Sound — 9
"Golden Record" is the 3rd full-length album by LA-based, Maryland rock quartet The Dangerous Summer. After a line-up change, drummer Tyler Minsberg leaving after a reported recurring carpal tunnel injury and guitarist Bryan Czap leaving for personal reasons, singer/bassist AJ Perdomo and guitarist Cody Payne are now joined by Matt Kennedy and Ben Cato. It is debatable about how much of an impact these changes have had, about half of the record being finished before Kennedy joining and with Minsberg only leaving after the recording of the album, but the album is definitely rawer than its predecessors: 2009's "Reach for the Sun" and 2011's "War Paint." While they were originally firmly lodged in pop-punk territory, they may well have dropped that tag now, opting for a more traditional, Jimmy Eat World-esque emo sound. There is still the odd pop-punk number ("Honesty," "We Will Wait in the Fog" and "Miles Apart") but these are interspersed with darker, and heavier, numbers, such as the fantastic "Knives." Opening song "Catholic Girls" sets the mood for an album, seeped with nostalgia, yet always hopeful, it also, musically, sets forth the path of the album. Where this differs from their past releases, however, is in how free this album sounds. Whereas, on previous releases, certain songs felt formulaic, here each one has its own sound. And that is remarkably refreshing, especially as it means that each song leaves as lasting an impression as the last. There are definitely stand-out songs ("Knives," "Drowning" and "Anchor") but the whole album is a strong and cohesive unit. As far as I am concerned, this is their strongest full-length yet in terms of the quality of the songs on offer, and probably their best release, my opinion being tainted slightly by the emotional relevance of their 2007 EP "If You Could Only Keep Me Alive" to me.
Lyrics — 10
From the word go it has been clear that Perdomo is a skilled lyricist. But on "Golden Record" he has definitely progressed even further, the lyrics being more mature, his signature tongue-in-cheek jokes about clichs largely being left out here. He has also found a bit more gravel in his voice (rumoured to originate from a smoking habit, but if this is the result, who am I to complain?) which definitely benefits the raw sound of the record. Songs like "Catholic Girls" and "Sins" are strong lyrically, and "Knives" sticks out, a raw confession to God about waning faith. "Anchor" also stands out due to its use of group vocals, something the band have been reluctant to do before, only using it once (on "If You Could Only Keep Me Alive"'s "Of Confidence") bringing brightness and an anthemic quality to the track, a fitting closing technique, especially as it is probably the truest love song on here, aside from, perhaps, "Sins." The whole lyrical content of the album is varied, meaning there is at least one song for everyone to connect to.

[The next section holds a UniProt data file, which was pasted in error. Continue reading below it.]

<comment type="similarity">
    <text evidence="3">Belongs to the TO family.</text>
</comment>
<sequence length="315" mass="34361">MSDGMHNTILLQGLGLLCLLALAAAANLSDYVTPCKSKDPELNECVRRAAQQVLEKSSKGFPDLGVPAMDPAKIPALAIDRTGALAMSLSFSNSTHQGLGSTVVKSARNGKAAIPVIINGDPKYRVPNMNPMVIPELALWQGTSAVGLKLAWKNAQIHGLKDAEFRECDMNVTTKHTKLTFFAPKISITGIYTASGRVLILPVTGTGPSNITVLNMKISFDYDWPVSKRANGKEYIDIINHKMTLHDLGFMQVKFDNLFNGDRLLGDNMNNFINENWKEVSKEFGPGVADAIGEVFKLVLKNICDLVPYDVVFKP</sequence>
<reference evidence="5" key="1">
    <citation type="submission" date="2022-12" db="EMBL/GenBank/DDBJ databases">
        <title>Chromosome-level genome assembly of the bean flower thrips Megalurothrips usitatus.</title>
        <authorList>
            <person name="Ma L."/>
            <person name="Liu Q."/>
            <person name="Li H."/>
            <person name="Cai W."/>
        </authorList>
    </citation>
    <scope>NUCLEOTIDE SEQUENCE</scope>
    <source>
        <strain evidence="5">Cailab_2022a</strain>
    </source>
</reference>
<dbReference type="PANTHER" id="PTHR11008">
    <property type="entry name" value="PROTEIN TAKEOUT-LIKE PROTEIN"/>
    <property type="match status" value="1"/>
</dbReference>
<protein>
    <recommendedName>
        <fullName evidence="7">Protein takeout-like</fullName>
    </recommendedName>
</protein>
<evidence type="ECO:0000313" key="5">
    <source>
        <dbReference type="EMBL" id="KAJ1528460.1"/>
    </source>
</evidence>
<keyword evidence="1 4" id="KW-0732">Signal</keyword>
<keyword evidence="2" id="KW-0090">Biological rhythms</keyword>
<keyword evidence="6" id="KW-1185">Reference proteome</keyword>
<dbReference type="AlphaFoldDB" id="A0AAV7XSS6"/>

Overall Impression — 10
This is a brilliant release, and it is a shame to realise it will probably slip under the radar for most people, as their past releases have. However, it is promising in the fact that their fan-base is growing slowly, but steadily, and this will only help that growth, as well as holding long-term fans transfixed on the band. While it sounds different, it is unmistakably a release from The Dangerous Summer. No Version 2.0 here, more like Version 1.4. They have show a continued evolution while maintaining the core sound that is why they are loved. This is a rock-solid release that will remain, even if just in the eyes of the few who do pick it up, an album that is one of the greatest emo releases of all time. It may not have the theatrics of My Chemical Romance's "The Black Parade" or the mainstream appeal of Fall Out Boy's "From Under the Cork Tree" but this is definitely on that list, just more in the way under-rated front-runners of the scene, such as Jimmy Eat World and Far are. This is not destined to be a huge album. But it will be a cult album. And you can be sure that it will leave a mark on the people who listen to it and take it to heart. Here's to "Golden Record," the new great emo record.